Route 66 in the 1940s
Francis Post shares his experiences traveling the Mother Road in his 1940s youth.
In '41 when I was twelve, my father retired from the Detroit police department. Friends of ours had moved to California for a good job in the aircraft industry a year or two before and their letters convinced my parents that we too, should make the move. In early July '41 we left Michigan and started Route 66 at Chicago.
When we reached Joplin, Missouri we were very surprised to see women in sunbonnets and skirts to their ankles, and puzzled by many of the items on the restaurant menu. We had never heard of red-eye gravy, collard greens, or grits. Radio had not erased the cultural differences in our country the way television did a few years later.
Unfortunately, my dad thought we would have trouble pulling our four-wheel trailer over the Rocky Mountains so we left 66 in Texas and went south to avoid them. I don't remember which route we took, but I do remember stalling out in the Guadalupe Mountains. There we were, stopped, when a stake truck with a tall lean driver in blue jeans, cowboy boots, and a big hat pulled over and parked just ahead of us. He was a Texas Ranger and he asked if we wanted a tow; with our shiny new '41 Plymouth he had guessed that we were stalled by the grade. Dad said we certainly would like a tow, so a stout rope was rigged and away we went. When we reached the summit, the ranger told us we had made a mistake leaving 66, but he said this was the worst grade we'd hit on the southern route and that we'd be alright for the rest of the way. We were "alright" for the rest of the way, but we would have been better off on 66.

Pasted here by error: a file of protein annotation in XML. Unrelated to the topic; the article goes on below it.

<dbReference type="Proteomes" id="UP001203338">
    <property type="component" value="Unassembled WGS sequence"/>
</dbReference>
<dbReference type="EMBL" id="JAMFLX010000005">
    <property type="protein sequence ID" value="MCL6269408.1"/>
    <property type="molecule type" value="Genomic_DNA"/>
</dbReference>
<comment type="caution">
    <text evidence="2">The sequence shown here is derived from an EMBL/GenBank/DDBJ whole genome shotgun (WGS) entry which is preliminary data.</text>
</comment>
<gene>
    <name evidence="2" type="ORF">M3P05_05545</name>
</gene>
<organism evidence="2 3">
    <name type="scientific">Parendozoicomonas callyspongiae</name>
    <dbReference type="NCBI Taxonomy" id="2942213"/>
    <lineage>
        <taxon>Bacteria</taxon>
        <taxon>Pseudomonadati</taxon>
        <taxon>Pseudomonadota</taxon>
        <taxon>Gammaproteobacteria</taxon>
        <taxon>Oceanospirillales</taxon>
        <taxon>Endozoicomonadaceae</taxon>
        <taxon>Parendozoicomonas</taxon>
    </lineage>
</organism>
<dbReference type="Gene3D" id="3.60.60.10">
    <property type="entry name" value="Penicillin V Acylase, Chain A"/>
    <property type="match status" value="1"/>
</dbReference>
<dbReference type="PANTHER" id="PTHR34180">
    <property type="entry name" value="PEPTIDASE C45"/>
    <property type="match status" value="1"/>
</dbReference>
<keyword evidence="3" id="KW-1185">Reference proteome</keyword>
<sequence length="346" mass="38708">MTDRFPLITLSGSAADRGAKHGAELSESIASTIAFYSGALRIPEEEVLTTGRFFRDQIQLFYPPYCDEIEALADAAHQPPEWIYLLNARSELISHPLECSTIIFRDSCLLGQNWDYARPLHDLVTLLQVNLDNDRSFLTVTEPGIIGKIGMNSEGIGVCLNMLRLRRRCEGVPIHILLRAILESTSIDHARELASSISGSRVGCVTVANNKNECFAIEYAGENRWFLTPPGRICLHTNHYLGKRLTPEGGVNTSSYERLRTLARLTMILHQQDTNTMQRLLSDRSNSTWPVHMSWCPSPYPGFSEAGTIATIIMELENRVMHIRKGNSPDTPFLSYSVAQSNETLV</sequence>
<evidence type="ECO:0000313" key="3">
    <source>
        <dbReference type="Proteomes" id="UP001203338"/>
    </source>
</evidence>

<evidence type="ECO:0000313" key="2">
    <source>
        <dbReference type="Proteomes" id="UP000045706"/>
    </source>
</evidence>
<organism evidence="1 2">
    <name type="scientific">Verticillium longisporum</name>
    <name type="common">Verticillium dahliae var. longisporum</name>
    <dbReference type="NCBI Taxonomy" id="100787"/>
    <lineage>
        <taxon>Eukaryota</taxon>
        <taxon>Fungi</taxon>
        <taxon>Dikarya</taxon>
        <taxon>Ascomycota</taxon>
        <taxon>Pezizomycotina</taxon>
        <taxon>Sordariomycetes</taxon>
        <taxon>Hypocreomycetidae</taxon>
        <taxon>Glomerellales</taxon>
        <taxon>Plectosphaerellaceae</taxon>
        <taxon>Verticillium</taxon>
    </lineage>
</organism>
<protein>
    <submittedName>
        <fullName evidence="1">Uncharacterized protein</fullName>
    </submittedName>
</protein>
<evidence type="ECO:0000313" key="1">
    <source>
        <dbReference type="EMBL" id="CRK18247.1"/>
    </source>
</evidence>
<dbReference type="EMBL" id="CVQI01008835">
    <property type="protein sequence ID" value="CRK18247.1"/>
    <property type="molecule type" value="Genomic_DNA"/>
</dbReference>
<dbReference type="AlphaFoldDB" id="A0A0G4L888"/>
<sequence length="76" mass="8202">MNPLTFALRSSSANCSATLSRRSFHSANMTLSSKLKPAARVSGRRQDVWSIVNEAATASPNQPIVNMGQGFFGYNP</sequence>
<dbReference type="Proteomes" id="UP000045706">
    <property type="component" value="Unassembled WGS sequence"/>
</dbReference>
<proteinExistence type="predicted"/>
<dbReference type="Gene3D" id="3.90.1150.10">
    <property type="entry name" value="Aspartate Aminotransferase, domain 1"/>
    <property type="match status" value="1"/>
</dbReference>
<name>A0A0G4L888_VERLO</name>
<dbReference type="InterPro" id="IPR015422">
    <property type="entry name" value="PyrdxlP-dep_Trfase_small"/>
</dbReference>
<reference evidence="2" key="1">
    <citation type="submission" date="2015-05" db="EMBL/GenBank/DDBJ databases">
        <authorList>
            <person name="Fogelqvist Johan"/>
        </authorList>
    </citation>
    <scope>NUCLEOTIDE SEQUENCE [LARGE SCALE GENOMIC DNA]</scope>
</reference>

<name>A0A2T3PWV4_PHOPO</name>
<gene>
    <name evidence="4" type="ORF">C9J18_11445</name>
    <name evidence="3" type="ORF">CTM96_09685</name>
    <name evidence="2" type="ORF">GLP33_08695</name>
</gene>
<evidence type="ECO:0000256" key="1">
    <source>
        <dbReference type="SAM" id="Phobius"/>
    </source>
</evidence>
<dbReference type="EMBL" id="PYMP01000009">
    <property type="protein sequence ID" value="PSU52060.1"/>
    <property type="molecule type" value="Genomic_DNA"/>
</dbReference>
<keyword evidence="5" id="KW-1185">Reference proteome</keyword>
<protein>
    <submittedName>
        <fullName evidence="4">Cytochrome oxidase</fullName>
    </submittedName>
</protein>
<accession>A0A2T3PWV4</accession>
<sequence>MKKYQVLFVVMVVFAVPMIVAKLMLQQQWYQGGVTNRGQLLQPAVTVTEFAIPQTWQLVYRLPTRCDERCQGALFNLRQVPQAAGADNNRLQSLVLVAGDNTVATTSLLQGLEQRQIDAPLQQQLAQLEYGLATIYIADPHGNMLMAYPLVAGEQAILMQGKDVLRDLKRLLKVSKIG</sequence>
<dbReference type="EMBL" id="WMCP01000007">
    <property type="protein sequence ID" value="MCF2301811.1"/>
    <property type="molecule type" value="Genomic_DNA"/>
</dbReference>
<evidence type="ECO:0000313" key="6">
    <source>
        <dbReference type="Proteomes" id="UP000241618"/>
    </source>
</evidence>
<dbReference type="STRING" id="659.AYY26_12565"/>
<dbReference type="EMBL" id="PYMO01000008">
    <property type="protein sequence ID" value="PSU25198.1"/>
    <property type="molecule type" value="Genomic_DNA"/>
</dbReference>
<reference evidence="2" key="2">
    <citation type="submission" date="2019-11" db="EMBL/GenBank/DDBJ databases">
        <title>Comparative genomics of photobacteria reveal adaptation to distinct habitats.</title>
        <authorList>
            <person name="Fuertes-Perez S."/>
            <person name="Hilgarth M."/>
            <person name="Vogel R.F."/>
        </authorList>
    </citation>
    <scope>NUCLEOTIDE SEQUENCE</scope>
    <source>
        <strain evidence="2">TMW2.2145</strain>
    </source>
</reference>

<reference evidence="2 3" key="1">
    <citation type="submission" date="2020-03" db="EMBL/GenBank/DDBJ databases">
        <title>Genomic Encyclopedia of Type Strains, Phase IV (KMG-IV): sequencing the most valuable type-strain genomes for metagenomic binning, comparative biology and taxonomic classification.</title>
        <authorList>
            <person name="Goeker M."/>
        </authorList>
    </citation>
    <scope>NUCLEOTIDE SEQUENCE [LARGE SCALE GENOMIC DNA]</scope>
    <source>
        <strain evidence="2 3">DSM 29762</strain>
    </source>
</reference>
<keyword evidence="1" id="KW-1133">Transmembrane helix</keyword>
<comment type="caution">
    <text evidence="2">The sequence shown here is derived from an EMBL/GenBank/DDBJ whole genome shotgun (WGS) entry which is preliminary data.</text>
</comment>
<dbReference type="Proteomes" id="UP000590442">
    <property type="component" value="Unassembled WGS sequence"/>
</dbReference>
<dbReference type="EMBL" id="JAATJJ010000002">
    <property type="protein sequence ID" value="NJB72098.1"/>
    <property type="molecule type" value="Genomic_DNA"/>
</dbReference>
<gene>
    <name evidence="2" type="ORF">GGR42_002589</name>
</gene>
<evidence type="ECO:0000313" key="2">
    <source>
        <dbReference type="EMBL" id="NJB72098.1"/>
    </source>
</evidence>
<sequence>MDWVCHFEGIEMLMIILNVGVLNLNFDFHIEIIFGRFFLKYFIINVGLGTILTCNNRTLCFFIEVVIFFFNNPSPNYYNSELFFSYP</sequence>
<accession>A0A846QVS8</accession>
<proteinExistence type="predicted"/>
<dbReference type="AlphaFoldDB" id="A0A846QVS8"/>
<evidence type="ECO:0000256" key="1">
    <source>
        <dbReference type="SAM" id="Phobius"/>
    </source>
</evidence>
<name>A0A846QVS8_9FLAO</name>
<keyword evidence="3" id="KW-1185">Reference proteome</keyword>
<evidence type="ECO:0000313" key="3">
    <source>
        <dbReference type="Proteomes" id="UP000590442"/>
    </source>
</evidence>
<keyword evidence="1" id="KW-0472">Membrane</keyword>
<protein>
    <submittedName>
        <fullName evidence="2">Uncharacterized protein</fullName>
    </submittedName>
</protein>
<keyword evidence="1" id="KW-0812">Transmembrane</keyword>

By the end of the war in '45 my parents had found that they missed the seasons of the middle west and we drove back to Michigan with the same '41 Plymouth pulling the same four-wheel trailer with all our posessions. This time we stayed on 66 all the way. By then I was 16 and shared some of the driving with my dad, much to my mother's dismay. She said, “But he's only 16, Bud.” My dad said, “Yes, he's only 16, but I taught him to drive, he has a license, and he'll be fine.” We had no adventures on that trip, a testament to the travelability of Route 66.
By '49 I had hired out on the Santa Fe Railway in San Bernardino and been “cut off” in a seasonal reduction in force. I packed my few belongings into my '40 Ford convertible and hit the road (66). Up around Goldroad or Oatman about nine in the evening as I was in those hairpin curves, with the top down driving maybe 15 or 20 mph a LARGE fully grown mountain lion loped across the road about thirty feet ahead of my car and scared me silly. I accelerated for about 100 yards then slowed way down and put my top up. (The '40 Fords had a vacuum operated automatic top.) I don't know what good a bit of canvas would do if a lion attacked, but as I said, it scared me silly.
Through the fifties and sixties I drove 66 five or six times, each trip noting the changes at Joplin. By the sixties I saw no apparent differences between Joplin and any other American town. A far cry from Joplin in 1941!
I got my kicks on Route 66.
Francis L. Post hails from Bellingham, Washington. A former skipper of both railroads and yachts, Frank offers this credo: “Live every day so that you can look any man straight in the face and tell him to go to hell.”
You can find out a little more about Frank at http://home.thirdage.com/Reading/fpost3776/